A husband is obligated in Jewish law to provide food, clothes, affection and financial support.
The Torah (Exodus 21:10) not only commands a husband to fulfill a wife's needs, the Torah says, "he shall not diminish" (i.e. the husband MAY NOT GIVE LESS than ALL of his wife's needs). The obligations to feed, clothe and please her are satisfied when SHE IS SATISFIED. This applies to all needs - including emotional needs, material support, respect, security, etc. - that are normal for a woman to have from her husband and from her marriage.
When a husband pleases G-d and his wife, G-d blesses him. If he is faithful to provide her needs, the nature G-d gave a normal wife will bring her to return the favor for him. If he does not, she can make his life "mar mimovess (more bitter than death - Ecclesiastes 7:26)." Men: why not tilt the odds as much as possible for happiness? A wife can be the greatest good or the worst bitterness (Brachos 8a).
If a wife works, or brings assets into the marriage, he may be deemed to have fulfilled his financial obligation. Your specific individual arrangements must be in accordance with complex laws as well as marital peace. For example, a Jew's financial obligations must all be paid in full, according to the terms. A man would have to factor timely payment of all financial obligations into his overall financial responsibilities and arrangements. Another example, if his field of work does not provide enough livelihood for his financial needs and obligations, he may be obligated to change into another field in order to be financially independent and responsible. Ask your rabbi in specific cases for instruction.
A woman is most vulnerable to her husband. For example, the wife didn't know that her husband dislikes a certain food. Let's call it "A." If she cooked a meal of it, he should appreciatively say - realizing that it was not intentional or malicious - that it is delicious. He has to eat it and be sensitive to his spouse. A harsh or disapproving word can hurt her. If he really can't stand that dish or cuisine, wait till a separate time later or on another day, so there is no association by the wife with criticism or rejection or attack or ingratitude for having served him "A", and say that he is in the mood for dish "B" or has grown to like cuisine "C," never even mentioning "A."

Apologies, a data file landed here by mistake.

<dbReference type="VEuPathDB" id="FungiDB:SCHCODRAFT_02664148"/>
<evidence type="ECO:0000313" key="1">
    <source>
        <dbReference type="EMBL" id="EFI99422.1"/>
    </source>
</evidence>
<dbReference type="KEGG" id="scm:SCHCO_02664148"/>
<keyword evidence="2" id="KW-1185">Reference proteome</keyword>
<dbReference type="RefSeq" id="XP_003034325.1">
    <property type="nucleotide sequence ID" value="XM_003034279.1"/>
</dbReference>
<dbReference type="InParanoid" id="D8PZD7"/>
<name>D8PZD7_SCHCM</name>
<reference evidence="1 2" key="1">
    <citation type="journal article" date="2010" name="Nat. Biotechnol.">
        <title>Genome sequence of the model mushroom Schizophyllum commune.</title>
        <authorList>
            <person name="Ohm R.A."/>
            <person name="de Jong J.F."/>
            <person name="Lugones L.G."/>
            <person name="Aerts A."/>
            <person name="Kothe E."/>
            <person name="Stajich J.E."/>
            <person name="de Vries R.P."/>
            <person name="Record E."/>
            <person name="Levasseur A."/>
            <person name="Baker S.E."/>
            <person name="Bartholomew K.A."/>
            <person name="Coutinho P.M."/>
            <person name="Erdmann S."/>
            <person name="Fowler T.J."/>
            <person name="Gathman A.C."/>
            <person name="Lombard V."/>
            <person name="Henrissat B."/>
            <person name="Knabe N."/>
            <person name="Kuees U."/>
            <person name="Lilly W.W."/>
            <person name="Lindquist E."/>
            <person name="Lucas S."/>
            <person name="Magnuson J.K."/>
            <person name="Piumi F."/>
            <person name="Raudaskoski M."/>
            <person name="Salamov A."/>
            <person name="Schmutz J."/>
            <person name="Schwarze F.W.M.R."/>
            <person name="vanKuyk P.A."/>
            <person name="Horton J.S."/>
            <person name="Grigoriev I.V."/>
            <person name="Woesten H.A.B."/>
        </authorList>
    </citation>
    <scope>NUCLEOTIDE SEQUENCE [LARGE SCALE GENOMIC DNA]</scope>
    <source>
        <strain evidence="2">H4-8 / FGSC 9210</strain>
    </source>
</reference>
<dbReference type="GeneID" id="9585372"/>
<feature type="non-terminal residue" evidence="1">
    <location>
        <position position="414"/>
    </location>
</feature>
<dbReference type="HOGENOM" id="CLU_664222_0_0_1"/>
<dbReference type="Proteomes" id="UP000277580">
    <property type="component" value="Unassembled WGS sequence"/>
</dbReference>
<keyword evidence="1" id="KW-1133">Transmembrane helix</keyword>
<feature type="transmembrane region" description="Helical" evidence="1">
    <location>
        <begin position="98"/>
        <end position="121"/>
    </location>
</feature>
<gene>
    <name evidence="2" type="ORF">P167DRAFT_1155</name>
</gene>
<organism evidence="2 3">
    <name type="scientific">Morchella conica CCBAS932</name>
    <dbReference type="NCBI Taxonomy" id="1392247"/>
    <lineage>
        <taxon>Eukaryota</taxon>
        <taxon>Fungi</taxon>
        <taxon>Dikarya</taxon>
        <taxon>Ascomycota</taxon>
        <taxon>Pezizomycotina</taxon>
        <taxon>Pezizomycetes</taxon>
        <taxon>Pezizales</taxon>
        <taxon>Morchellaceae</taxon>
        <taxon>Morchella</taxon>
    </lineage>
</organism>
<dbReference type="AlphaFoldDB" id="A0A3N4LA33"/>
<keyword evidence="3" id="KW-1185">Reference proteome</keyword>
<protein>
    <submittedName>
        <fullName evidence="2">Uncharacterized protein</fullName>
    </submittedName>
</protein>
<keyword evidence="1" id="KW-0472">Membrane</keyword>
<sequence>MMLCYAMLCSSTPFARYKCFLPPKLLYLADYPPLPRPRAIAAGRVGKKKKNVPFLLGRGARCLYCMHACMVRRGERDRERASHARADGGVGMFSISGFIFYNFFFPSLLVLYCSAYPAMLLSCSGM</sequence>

One related idea that I gave at a relationship workshop was to view a spouse as truly vulnerable. To concretize this, I said to the attendees to do acts of kindness for vulnerable individuals. Relate emotionally to the situation. For example, if you have an elderly neighbor, e.g. an elderly widow, who is too weak to shop for herself, or if you know elderly or disabled sick people who you can cook for and care for, set up a regular schedule (e.g. shop for the widow once a week or serve a meal to the immobilized patient once each day). Do not feel any contempt or resentment. You must be pleasant and cheerful. You must focus on compassion, respect and the desire to feel benevolence for the beneficiary, given the dependent situation in which you are making a constructive difference. One woman who attended that workshop phoned me about a year later to say that she had taken upon herself to care for a sick, bedridden grandfather. Taking my recommendation to heart, she not only worked on feeding and caring for her vulnerable and dependent grandfather, she developed more loving and compassionate feelings for her husband. She understood that her husband was "maritally vulnerable and dependent" on her. The marriage relationship grew, as a result. By the way, guys, I'm still waiting to hear from one of you that you achieved this.
The children learn how to be family relaters when they see a husband say to his wife, "This is delicious, thank you," or "The house is beautiful," or "Thank you for taking X to the post office," or "You look pretty in that dress." Parental behavior sends relationship messages to each other and the children, which colors the atmosphere of the home and the development of the children. What your children see in your marriage relationship is what they are going to BECOME as marriage relaters! All complements; expressions of appreciation, manners or respect; from either spouse to each other or to their children are "humanity lessons" for the entire family when they contain:
* clear, articulate details and
* a cheerful, sincere and pleasant tone and disposition.
When the Holy Temple was destroyed, Rabbi Yochanan Ben Zakai and his prime disciple, Rabbi Yehoshua, were walking past the charring ruins. Rabbi Yehoshua started crying. Rabbi Yochanan Ben Zakai asked his student, "Yehoshua, my son, why are you crying?"
"Because the House which gave us atonement is no more."
"You don't have to cry. Hoshea the Prophet tells us, 'I want kindness more than sacrifice.' From this we learn that every time a Jew does a kindness for any other Jew, it is just as effective an atonement as when the Temple was operating (Avos DeRebbi Noson).
A husband and wife should look at all times to be kindly to one another. Look for ways to be soft, generous, to do good for each other, please each other, get along with each other, work things out with each other. When you do, it is as if the Holy Temple in Jerusalem is operating and you have brought a sacrifice to G-d. He wants acts of kindness between Jews more than sacrifices. Every time you do a kindness, or hold yourself back from an unkindness, you create a merit that provides as much atonement as if there was a sacrifice done at the Holy Temple. A Jew who is married has the opportunity to do constant kindness to his wife and children, and to his community through his home.